Shanghai in the 1930s was one of the world's most dangerous cities, with kidnappings and murders as daily occurrences. British police officer E. W. Peters of the Shanghai Municipal Police leads the way down the city's dark lanes and alleys, through a crime-ridden underworld of brothels, opium dens, and gambling parlors. This often riotous, true-crime chronicle is filled with colorful criminals, fumbled police raids, and gross misunderstandings, one of which lands the author on trial for murder. Here, old Shanghai is depicted at its most exciting.
British Imperial Maritime Trade in the Nineteenth Century
Author: National Maritime Museum (Great Britain)
Publisher: Boydell Press
Britain's overseas Empire pre-eminently involved the sea. In a two-way process, ships carried travellers and explorers, trade goods, migrants to new lands, soldiers to fight wars and garrison colonies, and also ideas and plants that would find fertile minds and soils in other lands. These essays, deriving from a National Maritime Museum (London) conference, provide a wide-ranging and comprehensive picture of the activities of maritime empire. They discuss a variety of issues: maritime trades, among them the trans-Atlantic slave trade, Honduran mahogany for shipping to Britain, the movement of horses across the vast reaches of Asia and the Indian Ocean; the impact of new technologies as Empire expanded in the nineteenth century; the sailors who manned the ships, the settlers who moved overseas, and the major ports of the Imperial world; plus the role of the navy in hydrographic survey. BR Published in association with the National Maritime Museum. DAVID KILLINGRAY is Emeritus Professor of Modern History, Goldsmiths College London; MARGARETTE LINCOLN and NIGEL RIGBY are in the research department of the National Maritime Museum.
Putting the Kibosh on the Kaiser from the Bund: The British at Shanghai and the Great War: Penguin Special
Author: Robert Bickers
Publisher: Penguin UK
Category: Juvenile Fiction
After 1914, between tiffin and a day at the race track, the British in Shanghai enjoyed a life far removed from the horrors of the Great War. Shanghai's status as a treaty port - with its foreign concessions home to expatriates from every corner of the globe - made it the most cosmopolitan city in Asia. The city's inhabitants on either side of the conflict continued to mix socially to mix socially after the outbreak of war, the bond amongst foreign nationals being almost as strong as that between countrymen. But as news of the slaughter spread of the Far East, and in particular the sinking of the Lusitania, their ambivalence turned to antipathy.
W. E. Fairbairn and the Shanghai Municipal Police Reserve Unit
Author: Leroy Thompson
Publisher: Frontline Books
In turbulent Shanghai in the years between the World Wars, the International Settlement was a mercantile powerhouse that faced unrest from Communist labor unions, criminal gangs, spies, political agitators, armed kidnappers and assassins. Adjoining the Settlement were the French Concession and the Chinese city, both hotbeds of intrigue and crime themselves. Called the most sinful in the world, the Settlement relied on its police: the Shanghai Municipal Police, one of the most advanced forces in the world. After an incident in 1926 when the police fired upon demonstrators, which resulted in unrest and strikes, W. E. Fairbairn was charged with forming a specialized unit to deal with riots and armed encounters. The resulting Reserve Unit became the prototype for future SWAT teams, as it developed tactics for using snipers in barricade and hostage incidents, techniques for use of the submachine gun during raids, hostage rescue tactics, aggressive riot-dispersal tactics and various other tactical innovations. Out of the experiences of the unit came many of the techniques later taught by W. E. Fairbairn, E. A. Sykes, Pat O'Neill and others to the Commandos, Rangers, SOE, OSS, 1st Special Service Force and other Second World War elite units. Those same techniques still resonate today with special forces and police tactical units.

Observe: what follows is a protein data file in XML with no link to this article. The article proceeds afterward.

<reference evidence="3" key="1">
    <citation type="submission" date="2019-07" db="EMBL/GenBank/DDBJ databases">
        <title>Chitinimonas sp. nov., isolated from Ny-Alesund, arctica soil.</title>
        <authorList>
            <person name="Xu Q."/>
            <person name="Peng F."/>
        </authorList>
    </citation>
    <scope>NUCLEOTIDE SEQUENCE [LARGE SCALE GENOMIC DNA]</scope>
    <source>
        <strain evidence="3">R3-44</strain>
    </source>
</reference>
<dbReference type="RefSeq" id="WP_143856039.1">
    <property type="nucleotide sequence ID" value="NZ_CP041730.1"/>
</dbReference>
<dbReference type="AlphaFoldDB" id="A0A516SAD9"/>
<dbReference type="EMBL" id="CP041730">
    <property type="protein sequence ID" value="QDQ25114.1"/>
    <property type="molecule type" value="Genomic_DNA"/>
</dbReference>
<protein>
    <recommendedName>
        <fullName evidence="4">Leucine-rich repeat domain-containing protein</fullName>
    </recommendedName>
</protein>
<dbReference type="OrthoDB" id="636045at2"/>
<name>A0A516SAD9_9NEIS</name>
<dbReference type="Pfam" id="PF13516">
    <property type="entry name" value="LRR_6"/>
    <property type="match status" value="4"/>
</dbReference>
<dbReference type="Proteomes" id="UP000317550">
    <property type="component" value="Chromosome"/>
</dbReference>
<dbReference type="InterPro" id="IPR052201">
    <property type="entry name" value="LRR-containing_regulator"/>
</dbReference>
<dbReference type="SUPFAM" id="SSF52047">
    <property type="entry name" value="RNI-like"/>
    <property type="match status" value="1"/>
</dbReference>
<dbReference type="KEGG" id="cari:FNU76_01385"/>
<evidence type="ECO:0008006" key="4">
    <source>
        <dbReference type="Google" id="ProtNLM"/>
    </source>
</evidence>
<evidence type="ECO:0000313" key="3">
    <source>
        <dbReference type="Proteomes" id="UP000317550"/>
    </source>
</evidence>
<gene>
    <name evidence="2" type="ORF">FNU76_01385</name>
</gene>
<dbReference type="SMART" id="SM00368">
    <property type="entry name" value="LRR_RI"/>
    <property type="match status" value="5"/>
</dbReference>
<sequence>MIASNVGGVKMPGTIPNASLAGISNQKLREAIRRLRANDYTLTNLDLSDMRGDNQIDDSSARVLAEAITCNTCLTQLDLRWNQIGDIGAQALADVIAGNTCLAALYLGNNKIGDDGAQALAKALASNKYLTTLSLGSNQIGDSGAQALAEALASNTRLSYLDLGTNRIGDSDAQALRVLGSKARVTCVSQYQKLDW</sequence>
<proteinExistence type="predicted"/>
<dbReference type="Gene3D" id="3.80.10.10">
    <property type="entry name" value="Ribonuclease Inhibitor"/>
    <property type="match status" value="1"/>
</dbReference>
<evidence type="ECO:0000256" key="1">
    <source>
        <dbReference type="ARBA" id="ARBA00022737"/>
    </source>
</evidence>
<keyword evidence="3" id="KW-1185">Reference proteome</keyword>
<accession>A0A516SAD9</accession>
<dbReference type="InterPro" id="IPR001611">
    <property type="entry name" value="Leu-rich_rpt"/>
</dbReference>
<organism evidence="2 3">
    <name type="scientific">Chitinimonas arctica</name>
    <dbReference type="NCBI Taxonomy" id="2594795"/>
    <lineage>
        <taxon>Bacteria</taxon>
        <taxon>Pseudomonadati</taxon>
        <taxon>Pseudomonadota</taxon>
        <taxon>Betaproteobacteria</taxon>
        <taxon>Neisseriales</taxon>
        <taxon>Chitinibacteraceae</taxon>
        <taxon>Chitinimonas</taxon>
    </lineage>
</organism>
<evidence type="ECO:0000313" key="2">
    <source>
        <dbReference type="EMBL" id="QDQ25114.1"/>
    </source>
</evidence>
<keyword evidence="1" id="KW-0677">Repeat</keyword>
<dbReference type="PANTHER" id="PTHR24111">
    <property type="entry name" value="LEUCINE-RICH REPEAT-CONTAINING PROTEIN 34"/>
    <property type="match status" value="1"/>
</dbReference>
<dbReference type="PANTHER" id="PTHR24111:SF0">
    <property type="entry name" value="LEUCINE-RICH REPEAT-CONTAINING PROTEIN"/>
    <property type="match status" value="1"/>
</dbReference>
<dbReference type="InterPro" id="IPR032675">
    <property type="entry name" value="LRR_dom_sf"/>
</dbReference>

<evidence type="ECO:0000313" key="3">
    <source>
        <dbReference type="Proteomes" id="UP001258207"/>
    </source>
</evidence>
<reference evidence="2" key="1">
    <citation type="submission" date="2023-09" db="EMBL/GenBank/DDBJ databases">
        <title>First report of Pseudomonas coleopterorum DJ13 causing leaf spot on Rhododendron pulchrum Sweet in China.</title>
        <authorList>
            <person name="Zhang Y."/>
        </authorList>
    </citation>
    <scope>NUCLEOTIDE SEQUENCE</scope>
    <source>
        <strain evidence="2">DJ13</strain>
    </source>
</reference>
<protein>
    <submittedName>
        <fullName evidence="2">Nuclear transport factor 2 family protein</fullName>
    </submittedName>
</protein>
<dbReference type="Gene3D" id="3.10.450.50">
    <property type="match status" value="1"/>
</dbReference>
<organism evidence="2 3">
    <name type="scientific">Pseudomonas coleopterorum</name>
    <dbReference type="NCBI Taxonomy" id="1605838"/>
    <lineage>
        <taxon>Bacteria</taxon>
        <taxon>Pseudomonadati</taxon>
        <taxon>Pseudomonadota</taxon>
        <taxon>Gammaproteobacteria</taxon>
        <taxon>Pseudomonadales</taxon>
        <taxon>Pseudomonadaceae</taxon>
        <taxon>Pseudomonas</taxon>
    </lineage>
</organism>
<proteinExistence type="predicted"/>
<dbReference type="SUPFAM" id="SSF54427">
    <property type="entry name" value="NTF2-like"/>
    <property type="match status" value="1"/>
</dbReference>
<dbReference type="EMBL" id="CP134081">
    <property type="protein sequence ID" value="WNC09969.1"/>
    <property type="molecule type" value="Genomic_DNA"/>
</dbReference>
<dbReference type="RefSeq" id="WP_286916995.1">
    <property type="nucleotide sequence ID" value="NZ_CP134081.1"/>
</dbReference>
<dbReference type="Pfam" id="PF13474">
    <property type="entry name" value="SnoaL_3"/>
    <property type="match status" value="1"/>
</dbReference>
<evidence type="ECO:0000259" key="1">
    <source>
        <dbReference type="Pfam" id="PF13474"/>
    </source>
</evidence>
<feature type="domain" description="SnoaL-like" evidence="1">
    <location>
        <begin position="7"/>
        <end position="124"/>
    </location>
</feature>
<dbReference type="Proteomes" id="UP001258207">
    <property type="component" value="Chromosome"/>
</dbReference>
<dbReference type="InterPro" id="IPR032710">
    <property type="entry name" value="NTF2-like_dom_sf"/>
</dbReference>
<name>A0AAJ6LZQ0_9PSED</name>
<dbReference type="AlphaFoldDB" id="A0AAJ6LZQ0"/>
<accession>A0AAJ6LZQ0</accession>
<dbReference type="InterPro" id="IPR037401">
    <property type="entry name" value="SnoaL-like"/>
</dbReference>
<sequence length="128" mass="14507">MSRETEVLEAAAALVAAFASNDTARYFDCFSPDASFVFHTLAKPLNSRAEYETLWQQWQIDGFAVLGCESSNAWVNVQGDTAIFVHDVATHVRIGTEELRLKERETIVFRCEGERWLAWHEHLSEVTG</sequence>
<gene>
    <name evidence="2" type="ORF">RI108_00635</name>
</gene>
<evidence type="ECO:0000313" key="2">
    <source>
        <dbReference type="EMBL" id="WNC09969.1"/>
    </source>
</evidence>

'This is a biography of a nobody that offers a window into an otherwise closed world. It is a life which manages to touch us all...' Empire Made Me Shanghai in the wake of the First World War was one of the world's most dynamic, brutal and exciting cities - an incredible panorama of nightclubs, opium-dens, gambling and murder. Threatened from within by communist workers and from without by Chinese warlords and Japanese troops, and governed by an ever more desperate British-dominated administration, Shanghai was both mesmerising and terrible.Into this maelstrom stepped a tough and resourceful ex-veteran Englishman to join the police. It is his story, told in part through his rediscovered photo-albums and letters, that Robert Bickers has uncovered in this remarkable, moving book.
This detailed study of the modern Chinese police force shows how the Nationalist forces under General Chiang Kai-shek set about to return Shanghai to Chinese rule, competing with the consular police forces of France, Japan and the International Settlement.